Data, mentoring and forums can tackle racial inequality in insurance: panel
Insider Progress panel say reformed recruitment, mentoring, data and employee forums are essential to tackling racial injustice in insurance
Reformed recruitment, mentoring, data and employee forums are essential to tackling racial injustice in the insurance industry, according to an expert panel.
At the second Insider Progress virtual event focusing on the Black Lives Matter (BLM) movement, a panel of insurance industry figures discussed the experiences of black people in the sector and the best ways to improve racial equality.
At a separate session during the event, Fidelis CEO Richard Brindle and assistant underwriter Keith Jernigan, who is working with the CEO on diversity and inclusion (D&I) measures, also outlined further progress made at the company since June – when Brindle pledged his company’s full support for the Black Lives Matter movement and unveiled a range of initiatives to support the cause.
The panel agreed that tracking the number of black employees within organisations and their career paths was an essential starting point.
Ingrid Woodward, head of IT and operations at CNA Hardy, said; “It’s got to be more than networking, it’s got to be more than talking, it has to be some real hardcore numbers that will track and measure.”
Ronald Reeves, head of D&I for the US, Canada, Latin America and the Caribbean at AIG, agreed: “Data… shows where we have representation and where we don’t have representation.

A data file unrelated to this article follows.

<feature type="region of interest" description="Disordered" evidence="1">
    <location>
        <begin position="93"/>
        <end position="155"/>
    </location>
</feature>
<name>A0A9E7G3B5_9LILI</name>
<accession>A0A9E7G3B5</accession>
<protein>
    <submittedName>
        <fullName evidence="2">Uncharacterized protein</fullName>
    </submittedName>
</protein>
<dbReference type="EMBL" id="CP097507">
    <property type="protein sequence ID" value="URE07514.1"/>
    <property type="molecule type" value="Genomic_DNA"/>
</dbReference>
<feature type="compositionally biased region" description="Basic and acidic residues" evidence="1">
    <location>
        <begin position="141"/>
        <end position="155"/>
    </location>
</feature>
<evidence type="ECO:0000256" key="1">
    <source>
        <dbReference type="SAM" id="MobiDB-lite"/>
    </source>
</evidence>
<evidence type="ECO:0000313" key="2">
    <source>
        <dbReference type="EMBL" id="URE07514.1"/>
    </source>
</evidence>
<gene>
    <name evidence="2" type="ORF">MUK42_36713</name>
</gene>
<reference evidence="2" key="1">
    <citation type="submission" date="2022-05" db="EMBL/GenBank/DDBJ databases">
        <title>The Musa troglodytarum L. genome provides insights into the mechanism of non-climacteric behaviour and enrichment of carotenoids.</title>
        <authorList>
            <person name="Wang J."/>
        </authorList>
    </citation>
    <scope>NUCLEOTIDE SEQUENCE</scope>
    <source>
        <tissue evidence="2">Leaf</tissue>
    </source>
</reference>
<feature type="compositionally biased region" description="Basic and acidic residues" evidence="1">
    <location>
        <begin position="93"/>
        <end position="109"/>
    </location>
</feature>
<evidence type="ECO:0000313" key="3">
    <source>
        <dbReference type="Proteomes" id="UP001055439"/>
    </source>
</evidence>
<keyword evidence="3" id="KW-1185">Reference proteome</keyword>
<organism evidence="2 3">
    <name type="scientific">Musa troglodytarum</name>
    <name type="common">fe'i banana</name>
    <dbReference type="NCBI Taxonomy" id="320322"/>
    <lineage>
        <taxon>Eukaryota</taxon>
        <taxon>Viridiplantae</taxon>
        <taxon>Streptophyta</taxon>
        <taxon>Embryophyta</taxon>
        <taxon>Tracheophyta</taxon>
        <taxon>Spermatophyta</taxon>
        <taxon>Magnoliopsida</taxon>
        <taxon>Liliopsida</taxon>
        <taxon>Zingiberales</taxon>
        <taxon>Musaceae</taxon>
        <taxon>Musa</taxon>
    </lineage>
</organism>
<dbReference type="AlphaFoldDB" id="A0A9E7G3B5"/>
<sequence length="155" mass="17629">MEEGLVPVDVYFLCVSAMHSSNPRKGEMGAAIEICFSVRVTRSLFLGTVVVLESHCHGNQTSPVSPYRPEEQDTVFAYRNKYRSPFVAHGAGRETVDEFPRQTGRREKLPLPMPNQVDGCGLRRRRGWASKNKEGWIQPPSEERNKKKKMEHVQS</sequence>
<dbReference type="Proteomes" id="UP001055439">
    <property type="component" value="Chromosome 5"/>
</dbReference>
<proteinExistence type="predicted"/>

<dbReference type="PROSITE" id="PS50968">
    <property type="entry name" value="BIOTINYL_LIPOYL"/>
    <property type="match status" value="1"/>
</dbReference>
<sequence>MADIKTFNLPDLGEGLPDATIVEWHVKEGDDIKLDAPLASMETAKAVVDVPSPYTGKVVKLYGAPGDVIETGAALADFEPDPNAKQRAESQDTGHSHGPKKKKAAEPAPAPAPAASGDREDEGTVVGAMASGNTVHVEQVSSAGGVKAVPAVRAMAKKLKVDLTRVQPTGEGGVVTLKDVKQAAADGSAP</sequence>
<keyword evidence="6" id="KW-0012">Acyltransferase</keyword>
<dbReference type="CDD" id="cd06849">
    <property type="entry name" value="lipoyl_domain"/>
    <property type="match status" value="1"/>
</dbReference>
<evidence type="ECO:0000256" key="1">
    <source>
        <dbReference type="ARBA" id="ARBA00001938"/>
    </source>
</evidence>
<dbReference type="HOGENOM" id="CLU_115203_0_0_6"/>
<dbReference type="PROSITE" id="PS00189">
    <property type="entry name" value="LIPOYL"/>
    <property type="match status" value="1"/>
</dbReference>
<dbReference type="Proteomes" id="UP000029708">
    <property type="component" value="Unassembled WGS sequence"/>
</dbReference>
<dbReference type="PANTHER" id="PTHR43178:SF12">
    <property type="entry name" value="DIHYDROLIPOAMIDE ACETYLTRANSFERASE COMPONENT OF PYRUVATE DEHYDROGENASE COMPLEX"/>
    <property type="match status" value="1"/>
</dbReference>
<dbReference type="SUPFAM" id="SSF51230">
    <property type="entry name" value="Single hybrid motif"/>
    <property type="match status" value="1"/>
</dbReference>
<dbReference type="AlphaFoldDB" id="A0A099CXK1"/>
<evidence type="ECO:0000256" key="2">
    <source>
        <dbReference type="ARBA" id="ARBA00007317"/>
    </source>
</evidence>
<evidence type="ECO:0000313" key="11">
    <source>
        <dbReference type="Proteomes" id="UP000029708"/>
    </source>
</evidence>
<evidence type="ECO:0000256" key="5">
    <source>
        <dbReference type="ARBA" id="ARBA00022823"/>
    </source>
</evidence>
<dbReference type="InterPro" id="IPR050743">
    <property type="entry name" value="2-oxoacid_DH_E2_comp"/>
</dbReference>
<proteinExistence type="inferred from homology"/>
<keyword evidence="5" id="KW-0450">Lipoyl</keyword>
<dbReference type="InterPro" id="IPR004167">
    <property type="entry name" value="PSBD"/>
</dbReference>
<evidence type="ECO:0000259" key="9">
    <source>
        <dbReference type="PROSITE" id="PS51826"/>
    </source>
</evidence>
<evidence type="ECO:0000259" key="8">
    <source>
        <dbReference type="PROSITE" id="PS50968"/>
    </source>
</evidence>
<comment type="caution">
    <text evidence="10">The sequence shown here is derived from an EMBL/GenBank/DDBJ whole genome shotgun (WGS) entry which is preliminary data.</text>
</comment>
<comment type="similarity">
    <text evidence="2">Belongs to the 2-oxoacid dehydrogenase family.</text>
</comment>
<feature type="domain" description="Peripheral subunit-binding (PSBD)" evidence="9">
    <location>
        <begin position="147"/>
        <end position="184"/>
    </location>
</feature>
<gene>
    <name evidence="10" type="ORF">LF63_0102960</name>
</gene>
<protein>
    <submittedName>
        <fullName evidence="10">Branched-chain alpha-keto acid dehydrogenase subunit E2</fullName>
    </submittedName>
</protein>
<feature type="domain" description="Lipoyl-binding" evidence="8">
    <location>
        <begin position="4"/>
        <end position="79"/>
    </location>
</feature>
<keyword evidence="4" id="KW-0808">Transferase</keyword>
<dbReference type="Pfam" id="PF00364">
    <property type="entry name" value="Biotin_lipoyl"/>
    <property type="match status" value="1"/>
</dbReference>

“I am asking AIG, how do we look more inward at the talent that we have? How do we identify them? How do we begin to accelerate their development? Because when we look at their career journeys, they just haven’t been included in some of the opportunities where they could be considered for those roles.”
Andrea Santolalla, COO of Hiscox Special Risks, added that honesty around data was important.
“Organisations need to know more about the black professionals that they employ, the type of roles that they have. This is what is going to allow companies to compare against local populations and assess the level of representation,” she said.
“Once we’ve got that data, we’ve got to be committed to being transparent. This is going to be key to building and maintaining support from black employees.”
Charmaine Davis, senior vice president at Marsh, highlighted broader data on black representation at C-suite level.
“Fortune 500 recently released its last report, the 66th edition, and in 2020, we have five black CEOs, which is a little surprising. African Americans represent about 12% of [the US] population, but only 1% of the executive suite. Since 1999 there have only been 18 [black CEOs],” Davis said.
She noted there had been some historical difficulty in collecting data on employees’ or job applicants’ ethnicities due to a fear the information would be used in a discriminatory way.
“My own father had to attach his photo to his college application, and unfortunately knew that was one of the limitations that prevented him from going to some of those schools,” said Davis.
“We have to build cultures where individuals can trust that this information will be used not to divide, but to build bridges and to close the gaps.”
David Flint, head of broking and capacity distribution at Newpoint, said black staff in the insurance market can often feel isolated.
“I’ve been in Lloyd’s insurance market for nearly 40 years. When I first joined I was the only black broker in the Lloyd’s room,” he said.
Flint recognised that progress on D&I had been made, adding that every job he had held, aside from his current role, “has been given to me by someone who wasn’t black”.